When choosing a food product, consumers demand consistency in both taste and appearance. While a lighter batch of oranges may still produce a delicious juice blend, a pale color can jeopardize USDA approval and leave consumers questioning the quality.
Unfortunately for food and beverage manufacturers, the color of food – especially drinks like fruit juice and blended cocktails – is one of the most difficult things to control during production.
1. Liquid is hard to measure.
To measure the color of opaque objects, spectrophotometers shine light onto the surface and measure the color of light that reflects back. But when you shine light on a translucent liquid, it goes right through. Check out our Transmission vs. Reflection: Which Benchtop is Right? blog to learn more.
2. The measurement device cannot touch the sample.
If the spectrophotometer comes in contact with the beverage, it will contaminate the sample and coat the optics, skewing the measurement and potentially damaging the instrument.
3. Raw ingredients play a big role.
Raw ingredients for beverage blends can include any combination of liquids, solids, and powders. Even a small change in lot-to-lot color can make a big difference in the color of the final mix, especially when dealing with natural ingredients like fruit, which can vary in color.
Lack of color control is an expensive mistake. Imagine mixing a 10,000-gallon batch of fruit punch, only to discover it doesn’t meet color standards and must be dumped. To produce accurate beverage color, you need strict color standards and a consistent production process.
USDA Approval for Orange Juice Grading
The USDA recently approved the X-Rite Ci7600 spectrophotometer and Color iQC software for color grading orange juice. This solution calculates color scores for frozen concentrated orange juice (FCOJ), canned concentrated orange juice (CCOJ), concentrated orange juice for manufacturing (COJFM), pasteurized orange juice (POJ), canned single strength orange juice (CSSOJ), and orange juice from concentrate (OJFC) to deliver verified results.
To get a USDA grade shield – the official label seal that verifies the quality and integrity of an agricultural product – manufacturers must go through a rigorous review process by highly-skilled graders and auditors from USDA’s Agricultural Marketing Service to ensure color and quality standards.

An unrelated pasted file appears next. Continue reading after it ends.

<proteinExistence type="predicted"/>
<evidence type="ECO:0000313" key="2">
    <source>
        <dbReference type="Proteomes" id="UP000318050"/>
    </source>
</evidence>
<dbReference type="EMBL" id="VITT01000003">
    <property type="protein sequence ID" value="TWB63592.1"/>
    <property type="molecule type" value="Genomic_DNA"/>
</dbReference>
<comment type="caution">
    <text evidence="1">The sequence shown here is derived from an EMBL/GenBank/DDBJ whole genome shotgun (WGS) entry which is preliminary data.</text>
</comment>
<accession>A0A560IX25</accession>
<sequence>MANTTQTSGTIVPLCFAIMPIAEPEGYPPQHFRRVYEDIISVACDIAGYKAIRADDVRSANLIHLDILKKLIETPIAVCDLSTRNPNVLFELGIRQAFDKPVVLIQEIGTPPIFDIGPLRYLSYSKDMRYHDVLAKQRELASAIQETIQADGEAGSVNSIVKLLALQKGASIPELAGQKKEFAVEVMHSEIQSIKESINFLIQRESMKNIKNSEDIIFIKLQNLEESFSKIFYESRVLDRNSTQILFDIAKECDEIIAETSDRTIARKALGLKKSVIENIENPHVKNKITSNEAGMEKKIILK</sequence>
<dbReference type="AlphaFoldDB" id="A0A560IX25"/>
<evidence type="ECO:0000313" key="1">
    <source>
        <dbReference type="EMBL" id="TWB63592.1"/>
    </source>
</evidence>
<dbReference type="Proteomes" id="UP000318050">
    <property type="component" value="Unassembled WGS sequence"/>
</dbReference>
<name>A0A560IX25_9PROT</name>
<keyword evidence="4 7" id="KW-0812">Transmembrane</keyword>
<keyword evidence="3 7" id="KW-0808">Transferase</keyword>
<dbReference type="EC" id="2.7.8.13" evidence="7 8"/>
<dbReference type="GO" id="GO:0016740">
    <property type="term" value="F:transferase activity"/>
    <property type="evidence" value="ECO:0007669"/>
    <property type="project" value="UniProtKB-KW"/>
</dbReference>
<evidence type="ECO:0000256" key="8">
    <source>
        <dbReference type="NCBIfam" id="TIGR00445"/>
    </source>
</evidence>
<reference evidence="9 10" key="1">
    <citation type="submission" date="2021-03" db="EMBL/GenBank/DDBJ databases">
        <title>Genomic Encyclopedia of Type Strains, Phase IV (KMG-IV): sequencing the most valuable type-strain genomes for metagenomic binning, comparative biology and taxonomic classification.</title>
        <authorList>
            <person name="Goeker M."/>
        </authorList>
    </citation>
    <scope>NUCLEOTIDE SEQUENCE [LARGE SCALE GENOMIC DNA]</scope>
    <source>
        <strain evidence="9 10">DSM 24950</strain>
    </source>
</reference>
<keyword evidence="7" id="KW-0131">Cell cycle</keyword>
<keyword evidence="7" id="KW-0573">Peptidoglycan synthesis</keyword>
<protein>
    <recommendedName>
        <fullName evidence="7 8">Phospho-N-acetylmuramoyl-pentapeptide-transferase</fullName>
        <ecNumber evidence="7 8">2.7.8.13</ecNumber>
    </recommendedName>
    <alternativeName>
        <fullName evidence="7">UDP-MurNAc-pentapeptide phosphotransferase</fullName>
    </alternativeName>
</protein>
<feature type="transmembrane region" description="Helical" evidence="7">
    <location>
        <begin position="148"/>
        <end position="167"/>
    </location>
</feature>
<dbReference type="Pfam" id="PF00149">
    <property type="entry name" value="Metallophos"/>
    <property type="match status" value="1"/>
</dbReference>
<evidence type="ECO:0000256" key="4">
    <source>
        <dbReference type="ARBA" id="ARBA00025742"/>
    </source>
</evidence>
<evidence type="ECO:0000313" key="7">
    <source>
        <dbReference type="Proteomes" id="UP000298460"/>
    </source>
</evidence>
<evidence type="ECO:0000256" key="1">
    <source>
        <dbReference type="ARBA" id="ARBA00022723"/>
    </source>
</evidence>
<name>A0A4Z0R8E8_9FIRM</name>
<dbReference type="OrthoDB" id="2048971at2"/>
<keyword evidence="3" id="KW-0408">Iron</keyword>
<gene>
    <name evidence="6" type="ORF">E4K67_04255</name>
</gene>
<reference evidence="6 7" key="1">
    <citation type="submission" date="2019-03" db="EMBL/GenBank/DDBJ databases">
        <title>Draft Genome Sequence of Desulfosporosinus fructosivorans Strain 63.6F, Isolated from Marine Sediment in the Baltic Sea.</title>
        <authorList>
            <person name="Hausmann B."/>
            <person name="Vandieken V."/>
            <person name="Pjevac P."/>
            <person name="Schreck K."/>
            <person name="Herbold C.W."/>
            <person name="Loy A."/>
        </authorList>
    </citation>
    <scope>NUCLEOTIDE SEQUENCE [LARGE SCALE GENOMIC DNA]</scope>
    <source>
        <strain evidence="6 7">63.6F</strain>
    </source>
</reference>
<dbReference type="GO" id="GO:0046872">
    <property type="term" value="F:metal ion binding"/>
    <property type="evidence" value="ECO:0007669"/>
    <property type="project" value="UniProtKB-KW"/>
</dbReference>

Good News: It’s Not Just for Orange Juice!
X-Rite’s Ci7600 spectrophotometer fitted with a test tube holder, and Color iQC software offers a complete solution to calculate recipes, monitor color quality, and deliver verified results for any beverage manufacturer. Here’s how it works.
1. The Ci7600 Spectrophotometer
The Ci7600 can measure in transmission mode to accurately capture the color of liquids. It works by shining all of the wavelengths of light, from 360 - 750, through the sample. Detectors on the other side pick up the wavelengths and amount of light that made it through and quantify it as a percentage of average transmission.
Purples, indigos, and blues have shallow wavelengths, from 400 – 550. Greens are in the middle, from 550 – 600. Yellows, oranges, and reds provide the longest wavelengths. OBAs and fluorescent agents (think laundry detergent) peak over 100%.
The Ci7600 comes with four transmission apertures as well as five reflectance apertures. This enables manufacturers to measure the color of solid, shiny, and powdered raw ingredients.
2. A Fitted Test Tube Holder
The Ci7600 can be fitted with a test tube holder to hold and measure liquid without touching the sample. This holder attaches magnetically to minimize risk to the instrument when presenting samples. It can be fitted with additional accessories, called rigs and jigs, to measure odd shaped, powdered, and hard-to-hold ingredients without contact.
3. Color iQC Software
Once the Ci7600 takes the measurement, it sends the data to Color iQC software for analysis. It can calculate accurate recipes based on the color of the raw ingredients, adjust recipes to consider color variations, and spot check production color to manage issues before the entire batch is wasted.
The Bacardi Bottling Company uses Color iQC to calculate accurate correct recipes for their blended Mojito beverage. According to John Scussel, Bacardi Lab Supervisor, “The graphic representations are great. We build what we call the color box – a rectangle that gives you a graphic representation of the color specs. It’s easy to see, to understand, and to print out. You can put it in someone’s hands and show them why they are off – ‘Oh, it’s a little too yellow.’”
The software can also record measurements, process parameters, job history, and other information to share quality data with individuals both on site and at other locations. It can even predict the color of products by inputting information about the ingredients of recipes, essentially performing virtual trials without mixing the formulas, a huge help for manufacturers who must continually adjust recipes to maintain consistent flavor and appearance.
Using the quantitative values, natural ingredient producers can accurately evaluate the quality of their products and beverage manufacturers can adjust recipes based on color variations in raw ingredients.
Establishing Batch-to-Batch Accuracy
Do you measure liquids or beverages? We’re available to help you determine the right solution for your needs and set up your own color grading system to verify batch-to-batch accuracy. Get in touch for personalized help.